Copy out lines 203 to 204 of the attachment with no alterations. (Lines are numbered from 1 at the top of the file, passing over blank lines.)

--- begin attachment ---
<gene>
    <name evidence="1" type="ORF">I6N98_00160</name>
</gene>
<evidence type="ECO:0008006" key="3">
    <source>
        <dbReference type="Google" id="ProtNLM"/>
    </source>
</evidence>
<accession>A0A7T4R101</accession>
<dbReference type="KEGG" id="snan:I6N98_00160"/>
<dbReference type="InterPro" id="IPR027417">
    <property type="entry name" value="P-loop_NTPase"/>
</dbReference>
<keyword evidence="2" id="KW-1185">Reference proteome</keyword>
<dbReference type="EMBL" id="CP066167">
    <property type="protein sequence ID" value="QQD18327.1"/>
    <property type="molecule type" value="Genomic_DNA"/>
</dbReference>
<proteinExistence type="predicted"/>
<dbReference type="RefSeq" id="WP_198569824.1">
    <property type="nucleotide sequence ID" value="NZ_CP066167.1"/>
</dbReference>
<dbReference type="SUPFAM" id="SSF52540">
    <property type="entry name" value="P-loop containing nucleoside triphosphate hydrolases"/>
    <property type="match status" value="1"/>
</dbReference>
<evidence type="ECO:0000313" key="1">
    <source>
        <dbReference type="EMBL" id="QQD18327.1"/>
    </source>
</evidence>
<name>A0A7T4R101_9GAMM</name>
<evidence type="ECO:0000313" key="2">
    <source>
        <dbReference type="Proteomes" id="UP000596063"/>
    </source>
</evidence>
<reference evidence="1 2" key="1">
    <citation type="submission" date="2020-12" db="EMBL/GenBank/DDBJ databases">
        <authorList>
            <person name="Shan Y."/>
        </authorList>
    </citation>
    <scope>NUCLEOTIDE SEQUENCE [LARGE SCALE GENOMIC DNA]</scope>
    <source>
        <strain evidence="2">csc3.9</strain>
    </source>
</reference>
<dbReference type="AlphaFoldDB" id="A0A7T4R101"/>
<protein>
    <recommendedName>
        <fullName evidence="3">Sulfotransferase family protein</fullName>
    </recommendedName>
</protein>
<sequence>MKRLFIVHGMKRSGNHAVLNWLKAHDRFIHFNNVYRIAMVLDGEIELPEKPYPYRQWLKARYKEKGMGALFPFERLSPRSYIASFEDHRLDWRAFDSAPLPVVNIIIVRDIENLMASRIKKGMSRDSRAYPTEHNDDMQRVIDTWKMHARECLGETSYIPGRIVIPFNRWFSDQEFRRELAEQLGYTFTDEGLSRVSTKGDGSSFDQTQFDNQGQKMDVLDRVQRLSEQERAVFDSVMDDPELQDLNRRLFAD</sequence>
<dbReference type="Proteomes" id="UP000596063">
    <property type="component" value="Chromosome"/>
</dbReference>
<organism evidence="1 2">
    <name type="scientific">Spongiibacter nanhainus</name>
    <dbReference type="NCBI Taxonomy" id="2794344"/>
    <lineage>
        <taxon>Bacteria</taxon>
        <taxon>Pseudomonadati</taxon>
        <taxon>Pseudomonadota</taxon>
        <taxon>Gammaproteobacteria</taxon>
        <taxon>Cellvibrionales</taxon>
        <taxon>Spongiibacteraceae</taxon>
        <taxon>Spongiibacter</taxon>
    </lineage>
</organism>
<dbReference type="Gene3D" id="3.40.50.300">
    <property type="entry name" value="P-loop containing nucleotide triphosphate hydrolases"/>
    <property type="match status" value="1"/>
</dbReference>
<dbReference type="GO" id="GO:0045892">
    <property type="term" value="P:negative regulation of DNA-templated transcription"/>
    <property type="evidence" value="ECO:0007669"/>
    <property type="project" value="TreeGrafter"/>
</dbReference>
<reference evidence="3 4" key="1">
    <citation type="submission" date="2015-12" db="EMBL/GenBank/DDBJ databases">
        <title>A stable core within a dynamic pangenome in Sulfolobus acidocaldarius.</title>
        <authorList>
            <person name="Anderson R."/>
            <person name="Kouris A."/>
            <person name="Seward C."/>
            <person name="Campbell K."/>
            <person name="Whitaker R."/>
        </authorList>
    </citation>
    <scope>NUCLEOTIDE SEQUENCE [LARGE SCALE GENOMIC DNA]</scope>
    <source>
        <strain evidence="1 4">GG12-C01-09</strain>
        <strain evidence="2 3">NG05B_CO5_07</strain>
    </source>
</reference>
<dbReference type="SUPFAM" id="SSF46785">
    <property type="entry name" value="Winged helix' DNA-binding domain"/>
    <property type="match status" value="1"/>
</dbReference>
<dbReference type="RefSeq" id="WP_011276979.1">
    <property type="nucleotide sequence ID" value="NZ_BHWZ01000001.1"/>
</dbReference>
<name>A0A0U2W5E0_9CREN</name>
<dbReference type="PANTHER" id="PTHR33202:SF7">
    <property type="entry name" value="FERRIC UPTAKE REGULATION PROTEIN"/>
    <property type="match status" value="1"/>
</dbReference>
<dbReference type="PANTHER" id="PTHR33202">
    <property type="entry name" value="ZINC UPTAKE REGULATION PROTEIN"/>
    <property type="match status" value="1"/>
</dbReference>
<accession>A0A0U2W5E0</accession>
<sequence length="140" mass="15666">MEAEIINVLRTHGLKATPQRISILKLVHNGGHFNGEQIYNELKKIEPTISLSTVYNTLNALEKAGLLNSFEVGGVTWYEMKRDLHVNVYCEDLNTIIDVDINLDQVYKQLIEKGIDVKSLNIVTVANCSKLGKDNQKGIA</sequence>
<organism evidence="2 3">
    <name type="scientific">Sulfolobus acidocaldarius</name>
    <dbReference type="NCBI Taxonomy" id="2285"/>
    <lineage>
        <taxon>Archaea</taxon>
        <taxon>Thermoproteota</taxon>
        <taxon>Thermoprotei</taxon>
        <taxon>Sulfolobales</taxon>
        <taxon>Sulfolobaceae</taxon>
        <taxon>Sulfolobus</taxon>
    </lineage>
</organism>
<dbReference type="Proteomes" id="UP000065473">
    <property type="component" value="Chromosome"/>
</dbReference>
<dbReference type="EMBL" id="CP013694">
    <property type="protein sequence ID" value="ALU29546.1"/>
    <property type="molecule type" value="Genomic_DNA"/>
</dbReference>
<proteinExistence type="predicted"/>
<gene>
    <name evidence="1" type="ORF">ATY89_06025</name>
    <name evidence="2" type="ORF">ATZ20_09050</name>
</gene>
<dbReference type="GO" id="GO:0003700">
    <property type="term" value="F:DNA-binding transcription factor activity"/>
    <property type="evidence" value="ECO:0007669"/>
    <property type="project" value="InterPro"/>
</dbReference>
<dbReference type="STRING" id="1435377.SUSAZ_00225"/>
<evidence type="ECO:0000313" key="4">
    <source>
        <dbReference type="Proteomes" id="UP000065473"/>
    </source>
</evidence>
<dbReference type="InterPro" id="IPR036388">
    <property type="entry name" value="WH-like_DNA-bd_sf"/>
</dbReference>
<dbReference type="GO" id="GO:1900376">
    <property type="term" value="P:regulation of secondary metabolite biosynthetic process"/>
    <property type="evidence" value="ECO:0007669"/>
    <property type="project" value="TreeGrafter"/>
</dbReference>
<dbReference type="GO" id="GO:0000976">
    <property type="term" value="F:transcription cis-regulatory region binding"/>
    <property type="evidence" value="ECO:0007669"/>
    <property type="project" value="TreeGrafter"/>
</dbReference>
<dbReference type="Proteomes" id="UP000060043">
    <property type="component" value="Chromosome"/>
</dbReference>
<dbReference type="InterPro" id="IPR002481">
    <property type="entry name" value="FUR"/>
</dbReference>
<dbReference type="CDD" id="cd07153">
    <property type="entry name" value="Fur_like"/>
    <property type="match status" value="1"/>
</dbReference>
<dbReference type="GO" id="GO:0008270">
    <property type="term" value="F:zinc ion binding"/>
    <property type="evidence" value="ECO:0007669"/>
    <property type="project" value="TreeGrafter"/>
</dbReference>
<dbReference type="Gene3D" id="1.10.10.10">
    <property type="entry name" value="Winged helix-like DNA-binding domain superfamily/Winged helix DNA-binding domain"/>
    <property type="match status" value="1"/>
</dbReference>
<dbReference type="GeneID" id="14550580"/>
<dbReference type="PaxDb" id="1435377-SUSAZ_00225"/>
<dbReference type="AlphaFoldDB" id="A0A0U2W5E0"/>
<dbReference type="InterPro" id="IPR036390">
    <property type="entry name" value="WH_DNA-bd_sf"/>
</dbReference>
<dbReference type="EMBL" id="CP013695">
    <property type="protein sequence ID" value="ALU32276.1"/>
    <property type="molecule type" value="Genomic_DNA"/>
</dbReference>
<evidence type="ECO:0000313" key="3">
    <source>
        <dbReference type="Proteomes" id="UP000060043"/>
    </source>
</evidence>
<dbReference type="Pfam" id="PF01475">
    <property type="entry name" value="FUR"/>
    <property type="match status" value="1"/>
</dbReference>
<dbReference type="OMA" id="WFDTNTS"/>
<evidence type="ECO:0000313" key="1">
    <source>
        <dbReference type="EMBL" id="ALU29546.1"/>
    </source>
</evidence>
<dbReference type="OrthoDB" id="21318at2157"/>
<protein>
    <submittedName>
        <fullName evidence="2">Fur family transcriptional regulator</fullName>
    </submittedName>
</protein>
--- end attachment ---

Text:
<evidence type="ECO:0000313" key="1">
    <source>